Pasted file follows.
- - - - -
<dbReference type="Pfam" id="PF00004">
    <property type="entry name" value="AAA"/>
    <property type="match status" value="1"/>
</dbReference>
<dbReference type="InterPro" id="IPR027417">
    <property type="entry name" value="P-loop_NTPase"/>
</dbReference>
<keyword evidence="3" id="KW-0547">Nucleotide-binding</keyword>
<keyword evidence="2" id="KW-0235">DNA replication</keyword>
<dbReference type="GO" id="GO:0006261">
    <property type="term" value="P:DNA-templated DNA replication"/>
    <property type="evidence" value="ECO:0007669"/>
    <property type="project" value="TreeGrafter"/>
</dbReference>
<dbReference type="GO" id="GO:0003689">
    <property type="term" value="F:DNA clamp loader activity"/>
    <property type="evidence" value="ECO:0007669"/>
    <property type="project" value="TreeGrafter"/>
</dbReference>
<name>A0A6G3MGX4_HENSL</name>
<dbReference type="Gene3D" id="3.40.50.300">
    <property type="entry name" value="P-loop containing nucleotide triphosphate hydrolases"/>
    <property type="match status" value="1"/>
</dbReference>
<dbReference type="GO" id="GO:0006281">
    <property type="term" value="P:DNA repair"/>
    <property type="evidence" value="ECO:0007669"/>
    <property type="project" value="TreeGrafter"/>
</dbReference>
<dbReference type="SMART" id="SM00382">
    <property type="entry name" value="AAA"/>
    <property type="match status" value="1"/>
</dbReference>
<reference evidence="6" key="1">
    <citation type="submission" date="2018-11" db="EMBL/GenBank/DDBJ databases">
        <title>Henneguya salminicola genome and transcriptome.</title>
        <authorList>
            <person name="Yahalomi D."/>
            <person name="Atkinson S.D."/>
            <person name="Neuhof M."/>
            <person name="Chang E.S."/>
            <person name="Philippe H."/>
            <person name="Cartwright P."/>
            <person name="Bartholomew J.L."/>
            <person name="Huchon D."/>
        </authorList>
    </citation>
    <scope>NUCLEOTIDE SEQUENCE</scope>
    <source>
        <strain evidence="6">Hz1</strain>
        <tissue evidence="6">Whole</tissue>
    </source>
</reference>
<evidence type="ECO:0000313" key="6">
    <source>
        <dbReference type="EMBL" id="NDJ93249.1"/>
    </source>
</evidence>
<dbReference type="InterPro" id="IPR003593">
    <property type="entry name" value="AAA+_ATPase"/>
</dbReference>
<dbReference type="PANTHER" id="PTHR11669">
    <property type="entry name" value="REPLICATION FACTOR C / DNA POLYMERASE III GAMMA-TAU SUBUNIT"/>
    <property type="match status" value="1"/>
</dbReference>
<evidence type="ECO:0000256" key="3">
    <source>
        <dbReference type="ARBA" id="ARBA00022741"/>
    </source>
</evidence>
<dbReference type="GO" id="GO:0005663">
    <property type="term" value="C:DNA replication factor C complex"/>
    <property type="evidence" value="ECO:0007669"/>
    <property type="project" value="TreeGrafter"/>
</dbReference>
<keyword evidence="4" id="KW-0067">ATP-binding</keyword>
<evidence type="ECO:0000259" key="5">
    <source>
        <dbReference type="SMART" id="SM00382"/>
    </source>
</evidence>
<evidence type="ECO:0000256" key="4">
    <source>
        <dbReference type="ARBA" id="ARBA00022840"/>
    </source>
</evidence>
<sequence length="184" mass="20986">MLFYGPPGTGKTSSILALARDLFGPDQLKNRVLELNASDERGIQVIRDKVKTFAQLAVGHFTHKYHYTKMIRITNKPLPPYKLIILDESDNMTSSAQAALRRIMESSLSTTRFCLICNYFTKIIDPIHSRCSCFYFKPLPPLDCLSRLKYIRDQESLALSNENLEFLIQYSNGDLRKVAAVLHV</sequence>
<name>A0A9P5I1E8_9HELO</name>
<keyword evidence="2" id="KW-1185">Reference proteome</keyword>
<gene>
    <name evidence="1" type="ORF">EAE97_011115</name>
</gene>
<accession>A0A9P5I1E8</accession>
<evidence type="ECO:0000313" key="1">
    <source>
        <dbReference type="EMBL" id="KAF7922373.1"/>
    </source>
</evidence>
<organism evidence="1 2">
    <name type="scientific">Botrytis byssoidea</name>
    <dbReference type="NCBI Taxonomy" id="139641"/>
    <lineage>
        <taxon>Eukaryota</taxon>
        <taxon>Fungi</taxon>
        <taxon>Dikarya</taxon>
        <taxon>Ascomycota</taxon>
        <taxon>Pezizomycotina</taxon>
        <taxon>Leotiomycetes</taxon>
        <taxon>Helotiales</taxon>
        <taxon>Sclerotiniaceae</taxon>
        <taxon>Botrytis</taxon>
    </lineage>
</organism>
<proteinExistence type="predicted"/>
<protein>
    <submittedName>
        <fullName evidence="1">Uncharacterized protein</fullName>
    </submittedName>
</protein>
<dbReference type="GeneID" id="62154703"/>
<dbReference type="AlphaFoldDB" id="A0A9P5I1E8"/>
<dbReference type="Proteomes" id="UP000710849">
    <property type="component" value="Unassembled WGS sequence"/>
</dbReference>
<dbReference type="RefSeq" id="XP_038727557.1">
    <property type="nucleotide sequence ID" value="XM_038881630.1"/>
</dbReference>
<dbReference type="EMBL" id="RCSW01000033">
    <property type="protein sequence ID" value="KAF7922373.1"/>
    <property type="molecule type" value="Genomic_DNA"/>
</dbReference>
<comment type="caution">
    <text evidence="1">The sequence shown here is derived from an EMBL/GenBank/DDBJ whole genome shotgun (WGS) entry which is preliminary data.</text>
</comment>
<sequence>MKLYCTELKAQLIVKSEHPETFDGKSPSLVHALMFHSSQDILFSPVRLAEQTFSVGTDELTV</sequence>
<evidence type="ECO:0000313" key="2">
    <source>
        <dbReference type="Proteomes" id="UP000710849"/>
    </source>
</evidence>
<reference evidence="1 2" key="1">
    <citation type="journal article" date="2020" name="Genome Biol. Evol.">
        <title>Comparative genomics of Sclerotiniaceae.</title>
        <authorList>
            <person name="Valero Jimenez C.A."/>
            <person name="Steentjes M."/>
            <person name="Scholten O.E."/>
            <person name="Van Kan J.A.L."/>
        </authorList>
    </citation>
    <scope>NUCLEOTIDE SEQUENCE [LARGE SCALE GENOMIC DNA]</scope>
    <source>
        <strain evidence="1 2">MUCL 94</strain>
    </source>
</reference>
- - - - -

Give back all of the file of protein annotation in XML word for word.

<dbReference type="Pfam" id="PF00004">
    <property type="entry name" value="AAA"/>
    <property type="match status" value="1"/>
</dbReference>
<dbReference type="InterPro" id="IPR027417">
    <property type="entry name" value="P-loop_NTPase"/>
</dbReference>
<keyword evidence="3" id="KW-0547">Nucleotide-binding</keyword>
<keyword evidence="2" id="KW-0235">DNA replication</keyword>
<dbReference type="GO" id="GO:0006261">
    <property type="term" value="P:DNA-templated DNA replication"/>
    <property type="evidence" value="ECO:0007669"/>
    <property type="project" value="TreeGrafter"/>
</dbReference>
<dbReference type="GO" id="GO:0003689">
    <property type="term" value="F:DNA clamp loader activity"/>
    <property type="evidence" value="ECO:0007669"/>
    <property type="project" value="TreeGrafter"/>
</dbReference>
<name>A0A6G3MGX4_HENSL</name>
<dbReference type="Gene3D" id="3.40.50.300">
    <property type="entry name" value="P-loop containing nucleotide triphosphate hydrolases"/>
    <property type="match status" value="1"/>
</dbReference>
<dbReference type="GO" id="GO:0006281">
    <property type="term" value="P:DNA repair"/>
    <property type="evidence" value="ECO:0007669"/>
    <property type="project" value="TreeGrafter"/>
</dbReference>
<dbReference type="SMART" id="SM00382">
    <property type="entry name" value="AAA"/>
    <property type="match status" value="1"/>
</dbReference>
<reference evidence="6" key="1">
    <citation type="submission" date="2018-11" db="EMBL/GenBank/DDBJ databases">
        <title>Henneguya salminicola genome and transcriptome.</title>
        <authorList>
            <person name="Yahalomi D."/>
            <person name="Atkinson S.D."/>
            <person name="Neuhof M."/>
            <person name="Chang E.S."/>
            <person name="Philippe H."/>
            <person name="Cartwright P."/>
            <person name="Bartholomew J.L."/>
            <person name="Huchon D."/>
        </authorList>
    </citation>
    <scope>NUCLEOTIDE SEQUENCE</scope>
    <source>
        <strain evidence="6">Hz1</strain>
        <tissue evidence="6">Whole</tissue>
    </source>
</reference>
<evidence type="ECO:0000313" key="6">
    <source>
        <dbReference type="EMBL" id="NDJ93249.1"/>
    </source>
</evidence>
<dbReference type="InterPro" id="IPR003593">
    <property type="entry name" value="AAA+_ATPase"/>
</dbReference>
<dbReference type="PANTHER" id="PTHR11669">
    <property type="entry name" value="REPLICATION FACTOR C / DNA POLYMERASE III GAMMA-TAU SUBUNIT"/>
    <property type="match status" value="1"/>
</dbReference>
<evidence type="ECO:0000256" key="3">
    <source>
        <dbReference type="ARBA" id="ARBA00022741"/>
    </source>
</evidence>
<dbReference type="GO" id="GO:0005663">
    <property type="term" value="C:DNA replication factor C complex"/>
    <property type="evidence" value="ECO:0007669"/>
    <property type="project" value="TreeGrafter"/>
</dbReference>
<keyword evidence="4" id="KW-0067">ATP-binding</keyword>
<evidence type="ECO:0000259" key="5">
    <source>
        <dbReference type="SMART" id="SM00382"/>
    </source>
</evidence>
<evidence type="ECO:0000256" key="4">
    <source>
        <dbReference type="ARBA" id="ARBA00022840"/>
    </source>
</evidence>
<sequence length="184" mass="20986">MLFYGPPGTGKTSSILALARDLFGPDQLKNRVLELNASDERGIQVIRDKVKTFAQLAVGHFTHKYHYTKMIRITNKPLPPYKLIILDESDNMTSSAQAALRRIMESSLSTTRFCLICNYFTKIIDPIHSRCSCFYFKPLPPLDCLSRLKYIRDQESLALSNENLEFLIQYSNGDLRKVAAVLHV</sequence>
<name>A0A9P5I1E8_9HELO</name>
<keyword evidence="2" id="KW-1185">Reference proteome</keyword>
<gene>
    <name evidence="1" type="ORF">EAE97_011115</name>
</gene>
<accession>A0A9P5I1E8</accession>
<evidence type="ECO:0000313" key="1">
    <source>
        <dbReference type="EMBL" id="KAF7922373.1"/>
    </source>
</evidence>
<organism evidence="1 2">
    <name type="scientific">Botrytis byssoidea</name>
    <dbReference type="NCBI Taxonomy" id="139641"/>
    <lineage>
        <taxon>Eukaryota</taxon>
        <taxon>Fungi</taxon>
        <taxon>Dikarya</taxon>
        <taxon>Ascomycota</taxon>
        <taxon>Pezizomycotina</taxon>
        <taxon>Leotiomycetes</taxon>
        <taxon>Helotiales</taxon>
        <taxon>Sclerotiniaceae</taxon>
        <taxon>Botrytis</taxon>
    </lineage>
</organism>
<proteinExistence type="predicted"/>
<protein>
    <submittedName>
        <fullName evidence="1">Uncharacterized protein</fullName>
    </submittedName>
</protein>
<dbReference type="GeneID" id="62154703"/>
<dbReference type="AlphaFoldDB" id="A0A9P5I1E8"/>
<dbReference type="Proteomes" id="UP000710849">
    <property type="component" value="Unassembled WGS sequence"/>
</dbReference>
<dbReference type="RefSeq" id="XP_038727557.1">
    <property type="nucleotide sequence ID" value="XM_038881630.1"/>
</dbReference>
<dbReference type="EMBL" id="RCSW01000033">
    <property type="protein sequence ID" value="KAF7922373.1"/>
    <property type="molecule type" value="Genomic_DNA"/>
</dbReference>
<comment type="caution">
    <text evidence="1">The sequence shown here is derived from an EMBL/GenBank/DDBJ whole genome shotgun (WGS) entry which is preliminary data.</text>
</comment>
<sequence>MKLYCTELKAQLIVKSEHPETFDGKSPSLVHALMFHSSQDILFSPVRLAEQTFSVGTDELTV</sequence>
<evidence type="ECO:0000313" key="2">
    <source>
        <dbReference type="Proteomes" id="UP000710849"/>
    </source>
</evidence>
<reference evidence="1 2" key="1">
    <citation type="journal article" date="2020" name="Genome Biol. Evol.">
        <title>Comparative genomics of Sclerotiniaceae.</title>
        <authorList>
            <person name="Valero Jimenez C.A."/>
            <person name="Steentjes M."/>
            <person name="Scholten O.E."/>
            <person name="Van Kan J.A.L."/>
        </authorList>
    </citation>
    <scope>NUCLEOTIDE SEQUENCE [LARGE SCALE GENOMIC DNA]</scope>
    <source>
        <strain evidence="1 2">MUCL 94</strain>
    </source>
</reference>